Ted Pedas “Science at Sea

Dr. Edwin C. Krupp

[KruppBBC Interview] [Krupp Caribbean Ecl] [KruppAsian Ecl]

Eclipse '99 - Black Sea Voyage to Darkness aboard Royal Olympic's Stella Solaris
Caribbean '98 Eclipse - Voyage to Darkness aboard Sun Line's Solaris
Asian '95 Eclipse - Voyage to Darkness aboard Orient Line's Marco Polo
Maya Equinox Cruise - Sun Serpent descending at Chichén Itzá
Voyages of Discovery - The Cradle of Civilization; The Ancient World
African Eclipse 2002 - Voyage to Darkness

[Photo Ed Krupp] E.C. Krupp, astronomer and director of the Griffith Observatory in Los Angeles, has been active in the study of archaeoastronomy for more than two decades. His particular interest is in the celestial component of belief systems and he is recognized internationally as an expert on traditional astronomies.

[KruppMooreParise] A veteran of many international expeditions to solar and lunar eclipses, Dr. Krupp has each time assisted eclipse-goers to understand what goes on during an eclipse and how to observe the phenomena. Most recently he led a UCLA Extension trip to Chile to observe the Nov. 3, 1994 total solar eclipse and was a lecturer on two Voyage to Darkness eclipse cruises - the Asian Eclipse Cruise to the total solar eclipse of October 24, 1995 in the South China Sea and the Caribbean Eclipse Cruise which intercepted eclipse totality on Feb 26, 1998. Dr. Krupp's knowledge of the history and world-wide lore or eclipses is a natural extension of his research and field studies on ancient, prehistoric, and traditional astronomy.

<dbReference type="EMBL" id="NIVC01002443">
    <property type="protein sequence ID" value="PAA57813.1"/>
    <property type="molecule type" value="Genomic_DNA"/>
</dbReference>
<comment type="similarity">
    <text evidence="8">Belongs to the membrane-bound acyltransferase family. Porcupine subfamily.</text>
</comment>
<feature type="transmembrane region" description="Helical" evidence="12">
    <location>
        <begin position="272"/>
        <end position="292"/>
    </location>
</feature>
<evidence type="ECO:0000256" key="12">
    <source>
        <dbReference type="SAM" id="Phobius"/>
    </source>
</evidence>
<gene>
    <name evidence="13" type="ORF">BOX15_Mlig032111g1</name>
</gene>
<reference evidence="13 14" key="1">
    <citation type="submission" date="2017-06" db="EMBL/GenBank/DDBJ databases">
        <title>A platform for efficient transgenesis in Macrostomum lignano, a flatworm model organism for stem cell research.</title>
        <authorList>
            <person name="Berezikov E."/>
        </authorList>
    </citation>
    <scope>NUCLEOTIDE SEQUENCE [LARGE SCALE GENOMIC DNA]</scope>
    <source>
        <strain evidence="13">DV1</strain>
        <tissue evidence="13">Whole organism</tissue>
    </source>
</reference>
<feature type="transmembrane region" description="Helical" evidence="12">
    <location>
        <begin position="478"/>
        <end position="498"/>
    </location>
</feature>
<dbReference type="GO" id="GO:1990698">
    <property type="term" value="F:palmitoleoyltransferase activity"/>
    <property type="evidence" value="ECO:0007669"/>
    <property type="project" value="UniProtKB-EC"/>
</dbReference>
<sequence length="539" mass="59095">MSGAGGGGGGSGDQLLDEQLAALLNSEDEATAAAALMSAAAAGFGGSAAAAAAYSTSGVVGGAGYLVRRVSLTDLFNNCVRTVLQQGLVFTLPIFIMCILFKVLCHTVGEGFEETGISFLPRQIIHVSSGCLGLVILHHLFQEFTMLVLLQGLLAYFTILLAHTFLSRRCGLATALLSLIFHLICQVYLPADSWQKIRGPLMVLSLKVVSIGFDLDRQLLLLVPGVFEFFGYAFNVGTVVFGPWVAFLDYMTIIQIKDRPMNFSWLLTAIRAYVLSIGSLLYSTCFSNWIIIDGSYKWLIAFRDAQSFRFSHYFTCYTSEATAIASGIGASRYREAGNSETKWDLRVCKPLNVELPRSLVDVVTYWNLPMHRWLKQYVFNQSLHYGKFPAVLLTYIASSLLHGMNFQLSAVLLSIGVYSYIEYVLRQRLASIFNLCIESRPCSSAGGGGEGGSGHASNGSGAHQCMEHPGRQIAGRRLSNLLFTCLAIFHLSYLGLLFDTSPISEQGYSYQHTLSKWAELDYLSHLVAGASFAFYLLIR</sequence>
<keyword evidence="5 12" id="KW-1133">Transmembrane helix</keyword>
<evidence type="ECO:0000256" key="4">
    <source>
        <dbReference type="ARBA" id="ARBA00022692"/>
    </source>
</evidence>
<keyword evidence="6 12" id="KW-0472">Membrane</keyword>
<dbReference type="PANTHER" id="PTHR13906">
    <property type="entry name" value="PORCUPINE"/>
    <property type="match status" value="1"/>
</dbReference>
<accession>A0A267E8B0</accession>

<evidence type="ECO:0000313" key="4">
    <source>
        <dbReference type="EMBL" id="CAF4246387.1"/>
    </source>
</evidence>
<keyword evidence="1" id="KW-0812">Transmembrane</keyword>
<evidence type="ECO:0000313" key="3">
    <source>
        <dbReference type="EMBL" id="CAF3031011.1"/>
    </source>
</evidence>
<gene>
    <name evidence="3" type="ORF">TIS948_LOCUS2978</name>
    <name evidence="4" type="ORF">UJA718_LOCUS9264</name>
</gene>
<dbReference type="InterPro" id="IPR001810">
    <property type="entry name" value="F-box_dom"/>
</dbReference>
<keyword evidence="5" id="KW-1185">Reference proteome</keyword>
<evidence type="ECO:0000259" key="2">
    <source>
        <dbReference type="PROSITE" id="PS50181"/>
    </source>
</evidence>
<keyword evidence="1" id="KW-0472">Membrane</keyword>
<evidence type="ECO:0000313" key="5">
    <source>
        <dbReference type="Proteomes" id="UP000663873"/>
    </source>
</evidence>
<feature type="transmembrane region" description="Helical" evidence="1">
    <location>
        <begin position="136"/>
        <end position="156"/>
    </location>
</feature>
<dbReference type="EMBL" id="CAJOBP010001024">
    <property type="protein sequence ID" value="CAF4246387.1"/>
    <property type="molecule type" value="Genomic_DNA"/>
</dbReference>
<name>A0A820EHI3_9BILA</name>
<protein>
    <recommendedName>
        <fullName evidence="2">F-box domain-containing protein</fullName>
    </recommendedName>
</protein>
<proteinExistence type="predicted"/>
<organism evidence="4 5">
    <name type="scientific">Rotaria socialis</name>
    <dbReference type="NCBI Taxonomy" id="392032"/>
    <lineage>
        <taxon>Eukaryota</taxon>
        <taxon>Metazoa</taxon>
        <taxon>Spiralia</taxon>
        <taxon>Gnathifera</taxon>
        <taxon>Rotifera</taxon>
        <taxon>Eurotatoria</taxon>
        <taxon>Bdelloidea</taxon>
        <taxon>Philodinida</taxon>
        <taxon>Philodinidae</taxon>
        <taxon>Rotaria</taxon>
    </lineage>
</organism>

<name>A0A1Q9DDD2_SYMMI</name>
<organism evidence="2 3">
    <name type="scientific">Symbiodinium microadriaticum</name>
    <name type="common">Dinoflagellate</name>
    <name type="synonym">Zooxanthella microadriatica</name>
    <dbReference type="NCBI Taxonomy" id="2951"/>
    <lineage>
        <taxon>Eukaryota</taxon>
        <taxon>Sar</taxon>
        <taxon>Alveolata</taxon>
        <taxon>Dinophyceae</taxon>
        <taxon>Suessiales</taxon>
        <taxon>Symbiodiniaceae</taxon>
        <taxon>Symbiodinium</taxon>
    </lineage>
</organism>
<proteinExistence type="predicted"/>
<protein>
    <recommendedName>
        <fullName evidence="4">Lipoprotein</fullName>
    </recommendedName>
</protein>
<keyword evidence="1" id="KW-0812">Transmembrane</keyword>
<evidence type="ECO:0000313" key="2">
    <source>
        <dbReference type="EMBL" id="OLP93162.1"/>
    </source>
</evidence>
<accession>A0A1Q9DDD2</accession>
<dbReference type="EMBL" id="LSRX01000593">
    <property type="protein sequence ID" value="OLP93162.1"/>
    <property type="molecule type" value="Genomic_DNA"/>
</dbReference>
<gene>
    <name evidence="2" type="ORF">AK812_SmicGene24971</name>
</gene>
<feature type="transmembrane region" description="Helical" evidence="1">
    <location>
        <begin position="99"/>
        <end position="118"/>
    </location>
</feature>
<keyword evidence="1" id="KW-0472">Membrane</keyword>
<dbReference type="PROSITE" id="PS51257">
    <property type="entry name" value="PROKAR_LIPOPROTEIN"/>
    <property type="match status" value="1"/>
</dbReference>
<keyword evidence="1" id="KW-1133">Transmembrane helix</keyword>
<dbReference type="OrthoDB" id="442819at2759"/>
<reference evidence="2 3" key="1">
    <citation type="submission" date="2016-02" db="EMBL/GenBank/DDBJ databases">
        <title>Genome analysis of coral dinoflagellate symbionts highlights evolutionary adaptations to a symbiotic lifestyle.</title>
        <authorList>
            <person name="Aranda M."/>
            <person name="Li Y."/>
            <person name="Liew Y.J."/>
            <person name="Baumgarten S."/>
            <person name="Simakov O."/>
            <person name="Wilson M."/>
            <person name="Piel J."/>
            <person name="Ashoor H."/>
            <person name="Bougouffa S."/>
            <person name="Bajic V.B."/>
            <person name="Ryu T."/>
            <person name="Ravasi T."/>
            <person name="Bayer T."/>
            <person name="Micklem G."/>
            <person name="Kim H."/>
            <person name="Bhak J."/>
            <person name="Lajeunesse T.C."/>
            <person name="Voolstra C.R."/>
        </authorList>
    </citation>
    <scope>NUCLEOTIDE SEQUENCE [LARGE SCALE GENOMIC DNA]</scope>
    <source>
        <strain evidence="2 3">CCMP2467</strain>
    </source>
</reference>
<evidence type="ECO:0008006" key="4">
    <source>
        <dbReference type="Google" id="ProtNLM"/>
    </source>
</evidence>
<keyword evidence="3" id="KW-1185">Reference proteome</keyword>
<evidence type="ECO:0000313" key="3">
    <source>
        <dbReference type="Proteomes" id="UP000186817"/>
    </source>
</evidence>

All together, the interdisciplinary study of archaeoastronomy has taken him to more than 1500 ancient and prehistoric sites, a number that changes continually as new sites beckon.

A graduate of Pomona College, he received his master's and doctoral degrees from UCLA, where he studied the properties of rich clusters of galaxies. He has taught at El Camino College, the University of Southern California and UCLA.

He is the editor and co-author of the award winning book In Search of Ancient Astronomies which received the American Institute of Physics-United States Steel Prize. He also co-authored and edited a volume for the American Association for the Advancement of Science titled Archaeoaastronomy and the Roots of Science, a collection of review papers based upon the special symposium he was invited to organize and coordinate for the AAAS.

[KruppAsian Ecl] Echoes of the Ancient Skies: The Astronomy of Lost Civilizations Dr. Krupp's book on the cultural applications of astronomy in ancient, prehistoric, and traditional cultures, was chosen as the Main Selection for Book of the Month Club/Science and as Main and Alternate selections for two Macmillan book clubs. A worldwide cross-cultural analysis of myths and legends of the sky, Beyond the Blue Horizon: Myths and Legends of the Sun, Moon, Stars and Planets was published in 1991.

Dr. Krupp also is editor of the Griffith Observatory's monthly magazine The Griffith Observer. He writes " Rambling Through the Skies," a monthly column for Sky and Telescope magazine that emphasizes the cultural component of astronomy.

His most recent book is Skywatchers, Shamans, and Kings: Astronomy and the Archaeology of Power (Wiley, 1997).

A frequent lecturer, Dr. Krupp has appeared on nationally-televised talk shows and CNN news.

In 1989 he received the Klumpke-Roberts Award from the Astronomical Society of the Pacific for outstanding contributions to public understanding and appreciation of astronomy.

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E-mail:   Ted Pedas — mpedas@ix.netcom.com